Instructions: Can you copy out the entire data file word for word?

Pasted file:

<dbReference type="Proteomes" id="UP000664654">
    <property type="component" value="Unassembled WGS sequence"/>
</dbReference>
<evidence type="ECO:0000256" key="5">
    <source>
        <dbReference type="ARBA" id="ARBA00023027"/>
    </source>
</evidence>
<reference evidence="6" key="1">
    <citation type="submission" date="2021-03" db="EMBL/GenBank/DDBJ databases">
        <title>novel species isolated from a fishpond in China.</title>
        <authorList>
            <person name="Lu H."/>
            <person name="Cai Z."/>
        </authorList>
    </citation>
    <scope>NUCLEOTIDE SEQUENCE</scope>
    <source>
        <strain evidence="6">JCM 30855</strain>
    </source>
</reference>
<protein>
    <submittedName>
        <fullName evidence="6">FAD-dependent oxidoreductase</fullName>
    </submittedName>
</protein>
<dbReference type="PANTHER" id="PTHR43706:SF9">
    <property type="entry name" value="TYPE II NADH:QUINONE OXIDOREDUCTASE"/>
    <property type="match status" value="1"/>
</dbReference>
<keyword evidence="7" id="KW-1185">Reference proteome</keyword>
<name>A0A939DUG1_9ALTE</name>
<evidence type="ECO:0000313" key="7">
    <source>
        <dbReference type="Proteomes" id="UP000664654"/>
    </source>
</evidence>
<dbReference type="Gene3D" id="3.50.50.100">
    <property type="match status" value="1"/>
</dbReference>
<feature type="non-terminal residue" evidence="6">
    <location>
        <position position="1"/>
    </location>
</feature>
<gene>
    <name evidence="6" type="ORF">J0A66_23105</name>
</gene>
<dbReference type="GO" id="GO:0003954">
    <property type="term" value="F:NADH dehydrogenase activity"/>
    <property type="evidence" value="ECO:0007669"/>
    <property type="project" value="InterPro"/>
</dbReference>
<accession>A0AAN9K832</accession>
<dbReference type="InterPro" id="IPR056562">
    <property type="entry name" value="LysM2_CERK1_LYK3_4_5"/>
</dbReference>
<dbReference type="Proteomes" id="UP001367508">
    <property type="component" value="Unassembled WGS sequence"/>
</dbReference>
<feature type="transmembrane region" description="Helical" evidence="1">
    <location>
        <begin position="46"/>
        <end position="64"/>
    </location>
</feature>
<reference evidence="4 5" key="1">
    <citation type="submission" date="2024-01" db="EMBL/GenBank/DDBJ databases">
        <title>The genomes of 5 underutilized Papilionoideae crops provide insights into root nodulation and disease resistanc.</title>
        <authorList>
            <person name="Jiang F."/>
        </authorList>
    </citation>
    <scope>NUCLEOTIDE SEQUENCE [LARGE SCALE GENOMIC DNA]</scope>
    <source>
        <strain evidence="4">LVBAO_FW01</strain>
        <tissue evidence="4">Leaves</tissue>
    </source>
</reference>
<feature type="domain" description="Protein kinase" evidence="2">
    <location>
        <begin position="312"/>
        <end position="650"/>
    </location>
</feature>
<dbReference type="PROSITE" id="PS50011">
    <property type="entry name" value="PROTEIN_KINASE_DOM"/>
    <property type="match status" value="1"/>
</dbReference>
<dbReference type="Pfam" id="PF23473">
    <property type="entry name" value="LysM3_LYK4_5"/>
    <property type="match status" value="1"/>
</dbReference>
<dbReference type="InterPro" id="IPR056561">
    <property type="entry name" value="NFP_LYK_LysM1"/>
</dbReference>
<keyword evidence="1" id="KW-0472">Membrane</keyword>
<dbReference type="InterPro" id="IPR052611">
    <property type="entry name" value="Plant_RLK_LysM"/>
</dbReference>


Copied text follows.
<dbReference type="Proteomes" id="UP000664654">
    <property type="component" value="Unassembled WGS sequence"/>
</dbReference>
<evidence type="ECO:0000256" key="5">
    <source>
        <dbReference type="ARBA" id="ARBA00023027"/>
    </source>
</evidence>
<reference evidence="6" key="1">
    <citation type="submission" date="2021-03" db="EMBL/GenBank/DDBJ databases">
        <title>novel species isolated from a fishpond in China.</title>
        <authorList>
            <person name="Lu H."/>
            <person name="Cai Z."/>
        </authorList>
    </citation>
    <scope>NUCLEOTIDE SEQUENCE</scope>
    <source>
        <strain evidence="6">JCM 30855</strain>
    </source>
</reference>
<protein>
    <submittedName>
        <fullName evidence="6">FAD-dependent oxidoreductase</fullName>
    </submittedName>
</protein>
<dbReference type="PANTHER" id="PTHR43706:SF9">
    <property type="entry name" value="TYPE II NADH:QUINONE OXIDOREDUCTASE"/>
    <property type="match status" value="1"/>
</dbReference>
<keyword evidence="7" id="KW-1185">Reference proteome</keyword>
<name>A0A939DUG1_9ALTE</name>
<evidence type="ECO:0000313" key="7">
    <source>
        <dbReference type="Proteomes" id="UP000664654"/>
    </source>
</evidence>
<dbReference type="Gene3D" id="3.50.50.100">
    <property type="match status" value="1"/>
</dbReference>
<feature type="non-terminal residue" evidence="6">
    <location>
        <position position="1"/>
    </location>
</feature>
<gene>
    <name evidence="6" type="ORF">J0A66_23105</name>
</gene>
<dbReference type="GO" id="GO:0003954">
    <property type="term" value="F:NADH dehydrogenase activity"/>
    <property type="evidence" value="ECO:0007669"/>
    <property type="project" value="InterPro"/>
</dbReference>
<accession>A0AAN9K832</accession>
<dbReference type="InterPro" id="IPR056562">
    <property type="entry name" value="LysM2_CERK1_LYK3_4_5"/>
</dbReference>
<dbReference type="Proteomes" id="UP001367508">
    <property type="component" value="Unassembled WGS sequence"/>
</dbReference>
<feature type="transmembrane region" description="Helical" evidence="1">
    <location>
        <begin position="46"/>
        <end position="64"/>
    </location>
</feature>
<reference evidence="4 5" key="1">
    <citation type="submission" date="2024-01" db="EMBL/GenBank/DDBJ databases">
        <title>The genomes of 5 underutilized Papilionoideae crops provide insights into root nodulation and disease resistanc.</title>
        <authorList>
            <person name="Jiang F."/>
        </authorList>
    </citation>
    <scope>NUCLEOTIDE SEQUENCE [LARGE SCALE GENOMIC DNA]</scope>
    <source>
        <strain evidence="4">LVBAO_FW01</strain>
        <tissue evidence="4">Leaves</tissue>
    </source>
</reference>
<feature type="domain" description="Protein kinase" evidence="2">
    <location>
        <begin position="312"/>
        <end position="650"/>
    </location>
</feature>
<dbReference type="PROSITE" id="PS50011">
    <property type="entry name" value="PROTEIN_KINASE_DOM"/>
    <property type="match status" value="1"/>
</dbReference>
<dbReference type="Pfam" id="PF23473">
    <property type="entry name" value="LysM3_LYK4_5"/>
    <property type="match status" value="1"/>
</dbReference>
<dbReference type="InterPro" id="IPR056561">
    <property type="entry name" value="NFP_LYK_LysM1"/>
</dbReference>
<keyword evidence="1" id="KW-0472">Membrane</keyword>
<dbReference type="InterPro" id="IPR052611">
    <property type="entry name" value="Plant_RLK_LysM"/>
</dbReference>